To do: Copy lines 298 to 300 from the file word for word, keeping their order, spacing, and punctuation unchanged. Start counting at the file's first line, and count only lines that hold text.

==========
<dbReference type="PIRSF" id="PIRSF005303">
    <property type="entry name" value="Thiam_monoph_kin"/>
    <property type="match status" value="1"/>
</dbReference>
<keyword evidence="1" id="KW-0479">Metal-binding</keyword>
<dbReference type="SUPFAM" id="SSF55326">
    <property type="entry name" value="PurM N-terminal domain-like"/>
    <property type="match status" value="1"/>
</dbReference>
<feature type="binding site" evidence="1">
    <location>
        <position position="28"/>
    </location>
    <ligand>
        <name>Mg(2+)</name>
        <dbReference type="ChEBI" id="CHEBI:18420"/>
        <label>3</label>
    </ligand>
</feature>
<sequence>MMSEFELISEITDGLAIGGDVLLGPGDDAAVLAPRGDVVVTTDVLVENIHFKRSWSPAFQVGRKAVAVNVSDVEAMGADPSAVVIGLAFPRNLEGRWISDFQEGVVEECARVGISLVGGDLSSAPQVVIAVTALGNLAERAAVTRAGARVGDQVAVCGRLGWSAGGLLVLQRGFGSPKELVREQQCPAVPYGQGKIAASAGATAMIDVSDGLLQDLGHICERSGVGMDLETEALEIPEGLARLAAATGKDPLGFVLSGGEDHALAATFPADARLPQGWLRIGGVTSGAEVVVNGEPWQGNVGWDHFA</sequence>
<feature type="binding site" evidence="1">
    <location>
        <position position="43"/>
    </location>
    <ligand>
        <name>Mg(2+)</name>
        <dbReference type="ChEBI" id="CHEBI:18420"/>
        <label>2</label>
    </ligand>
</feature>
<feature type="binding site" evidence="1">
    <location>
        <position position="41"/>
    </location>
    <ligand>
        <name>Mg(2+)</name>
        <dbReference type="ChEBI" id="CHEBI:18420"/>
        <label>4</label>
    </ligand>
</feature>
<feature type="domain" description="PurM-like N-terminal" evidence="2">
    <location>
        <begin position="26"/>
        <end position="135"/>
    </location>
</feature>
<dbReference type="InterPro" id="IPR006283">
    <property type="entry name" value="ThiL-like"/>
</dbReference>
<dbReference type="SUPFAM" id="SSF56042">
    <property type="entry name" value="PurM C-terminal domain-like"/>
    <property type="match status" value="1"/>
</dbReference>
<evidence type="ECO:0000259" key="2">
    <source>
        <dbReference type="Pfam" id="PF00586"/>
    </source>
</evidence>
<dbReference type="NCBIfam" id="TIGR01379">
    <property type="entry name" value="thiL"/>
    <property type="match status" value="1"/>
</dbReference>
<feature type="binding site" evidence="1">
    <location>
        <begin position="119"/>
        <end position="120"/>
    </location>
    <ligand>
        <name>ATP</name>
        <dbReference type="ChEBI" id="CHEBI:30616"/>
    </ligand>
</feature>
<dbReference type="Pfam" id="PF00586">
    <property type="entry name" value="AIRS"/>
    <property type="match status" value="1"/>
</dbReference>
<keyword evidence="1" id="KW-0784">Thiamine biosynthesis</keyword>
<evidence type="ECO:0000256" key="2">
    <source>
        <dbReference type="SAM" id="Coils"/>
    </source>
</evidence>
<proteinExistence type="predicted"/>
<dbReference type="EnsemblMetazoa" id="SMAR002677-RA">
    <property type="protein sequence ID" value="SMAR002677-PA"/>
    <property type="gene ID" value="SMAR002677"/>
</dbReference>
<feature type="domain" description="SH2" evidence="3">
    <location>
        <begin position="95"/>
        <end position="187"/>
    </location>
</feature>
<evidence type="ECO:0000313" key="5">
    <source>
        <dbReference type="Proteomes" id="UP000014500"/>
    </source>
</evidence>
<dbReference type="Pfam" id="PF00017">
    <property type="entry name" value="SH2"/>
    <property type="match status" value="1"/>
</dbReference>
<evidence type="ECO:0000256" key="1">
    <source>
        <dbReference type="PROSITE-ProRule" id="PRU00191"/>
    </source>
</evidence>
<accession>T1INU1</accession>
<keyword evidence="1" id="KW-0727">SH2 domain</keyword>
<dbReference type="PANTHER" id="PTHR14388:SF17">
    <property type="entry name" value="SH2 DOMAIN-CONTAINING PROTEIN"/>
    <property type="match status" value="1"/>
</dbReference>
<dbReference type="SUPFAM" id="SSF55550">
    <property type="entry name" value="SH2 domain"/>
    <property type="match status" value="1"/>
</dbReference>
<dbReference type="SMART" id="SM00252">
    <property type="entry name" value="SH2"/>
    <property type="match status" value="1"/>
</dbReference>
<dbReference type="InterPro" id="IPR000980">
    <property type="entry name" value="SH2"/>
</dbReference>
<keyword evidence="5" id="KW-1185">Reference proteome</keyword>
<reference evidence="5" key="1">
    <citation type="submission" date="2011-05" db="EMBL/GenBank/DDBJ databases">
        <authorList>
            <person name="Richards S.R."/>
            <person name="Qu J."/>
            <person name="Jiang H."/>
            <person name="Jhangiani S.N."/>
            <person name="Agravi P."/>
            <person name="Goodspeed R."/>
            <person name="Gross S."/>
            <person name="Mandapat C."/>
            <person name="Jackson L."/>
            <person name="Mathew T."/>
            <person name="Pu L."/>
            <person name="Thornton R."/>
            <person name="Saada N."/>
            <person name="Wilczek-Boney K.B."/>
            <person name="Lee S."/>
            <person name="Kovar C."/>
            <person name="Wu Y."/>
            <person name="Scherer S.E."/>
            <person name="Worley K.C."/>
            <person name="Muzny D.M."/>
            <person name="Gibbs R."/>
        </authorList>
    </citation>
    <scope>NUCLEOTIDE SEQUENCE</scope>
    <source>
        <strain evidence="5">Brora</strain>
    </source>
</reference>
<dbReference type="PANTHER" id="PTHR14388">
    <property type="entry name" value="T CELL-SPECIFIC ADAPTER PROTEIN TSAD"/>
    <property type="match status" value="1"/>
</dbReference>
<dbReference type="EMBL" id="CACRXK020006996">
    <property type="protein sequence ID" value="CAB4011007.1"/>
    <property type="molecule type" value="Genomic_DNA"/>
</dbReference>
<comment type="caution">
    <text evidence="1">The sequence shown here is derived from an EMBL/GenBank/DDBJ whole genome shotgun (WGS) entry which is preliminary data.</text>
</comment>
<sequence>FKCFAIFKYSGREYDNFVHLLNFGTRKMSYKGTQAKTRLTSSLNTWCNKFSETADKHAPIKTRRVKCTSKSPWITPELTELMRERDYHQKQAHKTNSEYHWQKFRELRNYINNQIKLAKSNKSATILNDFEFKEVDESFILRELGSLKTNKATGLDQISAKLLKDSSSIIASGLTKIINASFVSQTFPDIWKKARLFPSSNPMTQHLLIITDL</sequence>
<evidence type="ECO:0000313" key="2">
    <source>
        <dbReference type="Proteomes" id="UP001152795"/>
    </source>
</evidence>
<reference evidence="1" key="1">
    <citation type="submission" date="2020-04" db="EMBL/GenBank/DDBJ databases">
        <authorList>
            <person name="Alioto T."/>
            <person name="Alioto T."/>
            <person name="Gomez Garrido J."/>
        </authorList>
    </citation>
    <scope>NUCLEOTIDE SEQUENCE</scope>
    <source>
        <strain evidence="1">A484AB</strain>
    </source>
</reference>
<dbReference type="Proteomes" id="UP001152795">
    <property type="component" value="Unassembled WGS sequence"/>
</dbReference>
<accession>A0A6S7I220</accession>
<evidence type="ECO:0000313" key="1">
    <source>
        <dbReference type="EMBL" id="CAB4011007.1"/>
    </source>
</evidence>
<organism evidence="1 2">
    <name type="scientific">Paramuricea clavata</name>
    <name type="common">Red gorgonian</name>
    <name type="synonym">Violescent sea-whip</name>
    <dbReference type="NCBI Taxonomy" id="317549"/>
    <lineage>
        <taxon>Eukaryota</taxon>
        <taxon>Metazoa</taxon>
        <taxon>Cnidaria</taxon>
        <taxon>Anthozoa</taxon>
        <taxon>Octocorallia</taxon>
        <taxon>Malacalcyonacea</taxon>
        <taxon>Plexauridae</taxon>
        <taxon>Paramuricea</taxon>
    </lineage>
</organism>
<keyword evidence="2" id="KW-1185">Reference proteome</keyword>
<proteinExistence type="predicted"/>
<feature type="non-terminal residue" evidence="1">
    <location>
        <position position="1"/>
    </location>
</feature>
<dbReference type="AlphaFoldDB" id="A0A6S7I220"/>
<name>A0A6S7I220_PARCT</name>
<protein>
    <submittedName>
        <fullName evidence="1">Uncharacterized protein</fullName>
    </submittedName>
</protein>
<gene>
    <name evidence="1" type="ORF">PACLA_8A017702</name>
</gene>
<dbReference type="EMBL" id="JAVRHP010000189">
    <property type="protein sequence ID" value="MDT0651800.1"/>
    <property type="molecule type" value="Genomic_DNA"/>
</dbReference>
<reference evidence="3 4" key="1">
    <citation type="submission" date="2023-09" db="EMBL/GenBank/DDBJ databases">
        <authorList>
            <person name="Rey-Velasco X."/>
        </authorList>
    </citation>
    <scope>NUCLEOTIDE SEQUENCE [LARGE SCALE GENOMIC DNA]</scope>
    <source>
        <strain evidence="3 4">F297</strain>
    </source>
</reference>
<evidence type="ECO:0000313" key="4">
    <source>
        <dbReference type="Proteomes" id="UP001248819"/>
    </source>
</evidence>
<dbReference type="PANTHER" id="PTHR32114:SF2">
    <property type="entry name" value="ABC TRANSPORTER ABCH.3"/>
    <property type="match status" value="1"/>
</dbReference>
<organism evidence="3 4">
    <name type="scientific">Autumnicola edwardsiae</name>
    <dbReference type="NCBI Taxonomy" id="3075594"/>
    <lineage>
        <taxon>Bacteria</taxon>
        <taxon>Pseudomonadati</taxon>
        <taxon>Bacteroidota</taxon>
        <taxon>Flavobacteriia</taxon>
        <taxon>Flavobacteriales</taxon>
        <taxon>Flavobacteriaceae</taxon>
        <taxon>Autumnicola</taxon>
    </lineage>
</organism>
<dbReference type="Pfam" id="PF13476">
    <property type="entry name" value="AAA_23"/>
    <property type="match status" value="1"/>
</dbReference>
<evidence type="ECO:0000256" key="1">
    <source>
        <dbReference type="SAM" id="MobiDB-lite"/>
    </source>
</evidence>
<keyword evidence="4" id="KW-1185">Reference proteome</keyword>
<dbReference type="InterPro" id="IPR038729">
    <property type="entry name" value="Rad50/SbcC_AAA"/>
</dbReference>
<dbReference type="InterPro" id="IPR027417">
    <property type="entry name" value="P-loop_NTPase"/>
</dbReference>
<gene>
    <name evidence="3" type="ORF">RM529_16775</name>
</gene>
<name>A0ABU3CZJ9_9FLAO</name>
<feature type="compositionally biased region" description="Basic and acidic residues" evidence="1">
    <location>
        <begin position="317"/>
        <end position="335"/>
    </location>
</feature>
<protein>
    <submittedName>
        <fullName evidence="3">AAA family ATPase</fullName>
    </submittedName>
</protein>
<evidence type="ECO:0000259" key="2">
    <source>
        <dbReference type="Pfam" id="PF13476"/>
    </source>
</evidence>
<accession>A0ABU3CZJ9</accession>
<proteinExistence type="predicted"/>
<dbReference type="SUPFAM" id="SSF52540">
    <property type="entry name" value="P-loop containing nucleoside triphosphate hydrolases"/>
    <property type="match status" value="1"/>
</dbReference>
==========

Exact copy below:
    <source>
        <dbReference type="Pfam" id="PF13476"/>
    </source>